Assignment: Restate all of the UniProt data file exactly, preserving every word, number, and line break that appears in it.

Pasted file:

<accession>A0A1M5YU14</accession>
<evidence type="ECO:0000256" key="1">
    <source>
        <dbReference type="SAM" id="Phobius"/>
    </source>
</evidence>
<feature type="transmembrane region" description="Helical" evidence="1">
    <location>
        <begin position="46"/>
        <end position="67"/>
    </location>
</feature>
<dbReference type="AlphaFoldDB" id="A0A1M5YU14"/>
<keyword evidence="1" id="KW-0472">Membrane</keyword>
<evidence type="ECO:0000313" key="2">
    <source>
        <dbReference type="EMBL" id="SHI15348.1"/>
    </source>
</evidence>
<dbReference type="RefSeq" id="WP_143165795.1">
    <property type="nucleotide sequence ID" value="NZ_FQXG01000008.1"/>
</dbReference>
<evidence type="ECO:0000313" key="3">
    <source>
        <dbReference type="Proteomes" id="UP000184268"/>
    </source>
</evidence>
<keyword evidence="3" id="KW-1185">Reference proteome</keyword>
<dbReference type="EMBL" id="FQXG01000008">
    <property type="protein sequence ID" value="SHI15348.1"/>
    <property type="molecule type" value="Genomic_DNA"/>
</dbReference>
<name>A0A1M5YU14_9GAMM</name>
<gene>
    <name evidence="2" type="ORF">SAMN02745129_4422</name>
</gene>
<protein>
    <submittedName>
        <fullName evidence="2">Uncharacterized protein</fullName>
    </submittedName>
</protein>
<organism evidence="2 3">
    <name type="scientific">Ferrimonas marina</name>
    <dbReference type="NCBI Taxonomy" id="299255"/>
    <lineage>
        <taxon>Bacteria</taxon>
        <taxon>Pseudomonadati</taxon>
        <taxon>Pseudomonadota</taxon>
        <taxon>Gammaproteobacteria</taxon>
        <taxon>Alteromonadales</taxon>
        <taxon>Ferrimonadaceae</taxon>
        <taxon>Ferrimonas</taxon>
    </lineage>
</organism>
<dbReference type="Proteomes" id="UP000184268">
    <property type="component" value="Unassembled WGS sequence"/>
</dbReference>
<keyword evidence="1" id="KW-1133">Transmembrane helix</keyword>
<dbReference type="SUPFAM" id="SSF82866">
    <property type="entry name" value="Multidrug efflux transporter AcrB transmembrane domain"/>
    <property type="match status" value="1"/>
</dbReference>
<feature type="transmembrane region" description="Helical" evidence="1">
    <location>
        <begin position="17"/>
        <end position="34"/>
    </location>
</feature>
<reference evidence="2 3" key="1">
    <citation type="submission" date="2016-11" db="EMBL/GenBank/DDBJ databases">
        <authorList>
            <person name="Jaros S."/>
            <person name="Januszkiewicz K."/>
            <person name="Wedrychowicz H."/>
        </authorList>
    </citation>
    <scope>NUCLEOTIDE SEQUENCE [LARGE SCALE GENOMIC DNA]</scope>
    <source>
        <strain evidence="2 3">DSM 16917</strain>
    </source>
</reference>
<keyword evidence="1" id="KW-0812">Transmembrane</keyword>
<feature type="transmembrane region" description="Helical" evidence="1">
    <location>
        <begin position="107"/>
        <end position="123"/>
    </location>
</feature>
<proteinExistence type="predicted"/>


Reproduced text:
<accession>A0A1M5YU14</accession>
<evidence type="ECO:0000256" key="1">
    <source>
        <dbReference type="SAM" id="Phobius"/>
    </source>
</evidence>
<feature type="transmembrane region" description="Helical" evidence="1">
    <location>
        <begin position="46"/>
        <end position="67"/>
    </location>
</feature>
<dbReference type="AlphaFoldDB" id="A0A1M5YU14"/>
<keyword evidence="1" id="KW-0472">Membrane</keyword>
<evidence type="ECO:0000313" key="2">
    <source>
        <dbReference type="EMBL" id="SHI15348.1"/>
    </source>
</evidence>
<dbReference type="RefSeq" id="WP_143165795.1">
    <property type="nucleotide sequence ID" value="NZ_FQXG01000008.1"/>
</dbReference>
<evidence type="ECO:0000313" key="3">
    <source>
        <dbReference type="Proteomes" id="UP000184268"/>
    </source>
</evidence>
<keyword evidence="3" id="KW-1185">Reference proteome</keyword>
<dbReference type="EMBL" id="FQXG01000008">
    <property type="protein sequence ID" value="SHI15348.1"/>
    <property type="molecule type" value="Genomic_DNA"/>
</dbReference>
<name>A0A1M5YU14_9GAMM</name>
<gene>
    <name evidence="2" type="ORF">SAMN02745129_4422</name>
</gene>
<protein>
    <submittedName>
        <fullName evidence="2">Uncharacterized protein</fullName>
    </submittedName>
</protein>
<organism evidence="2 3">
    <name type="scientific">Ferrimonas marina</name>
    <dbReference type="NCBI Taxonomy" id="299255"/>
    <lineage>
        <taxon>Bacteria</taxon>
        <taxon>Pseudomonadati</taxon>
        <taxon>Pseudomonadota</taxon>
        <taxon>Gammaproteobacteria</taxon>
        <taxon>Alteromonadales</taxon>
        <taxon>Ferrimonadaceae</taxon>
        <taxon>Ferrimonas</taxon>
    </lineage>
</organism>
<dbReference type="Proteomes" id="UP000184268">
    <property type="component" value="Unassembled WGS sequence"/>
</dbReference>
<keyword evidence="1" id="KW-1133">Transmembrane helix</keyword>
<dbReference type="SUPFAM" id="SSF82866">
    <property type="entry name" value="Multidrug efflux transporter AcrB transmembrane domain"/>
    <property type="match status" value="1"/>
</dbReference>
<feature type="transmembrane region" description="Helical" evidence="1">
    <location>
        <begin position="17"/>
        <end position="34"/>
    </location>
</feature>
<reference evidence="2 3" key="1">
    <citation type="submission" date="2016-11" db="EMBL/GenBank/DDBJ databases">
        <authorList>
            <person name="Jaros S."/>
            <person name="Januszkiewicz K."/>
            <person name="Wedrychowicz H."/>
        </authorList>
    </citation>
    <scope>NUCLEOTIDE SEQUENCE [LARGE SCALE GENOMIC DNA]</scope>
    <source>
        <strain evidence="2 3">DSM 16917</strain>
    </source>
</reference>
<keyword evidence="1" id="KW-0812">Transmembrane</keyword>
<feature type="transmembrane region" description="Helical" evidence="1">
    <location>
        <begin position="107"/>
        <end position="123"/>
    </location>
</feature>
<proteinExistence type="predicted"/>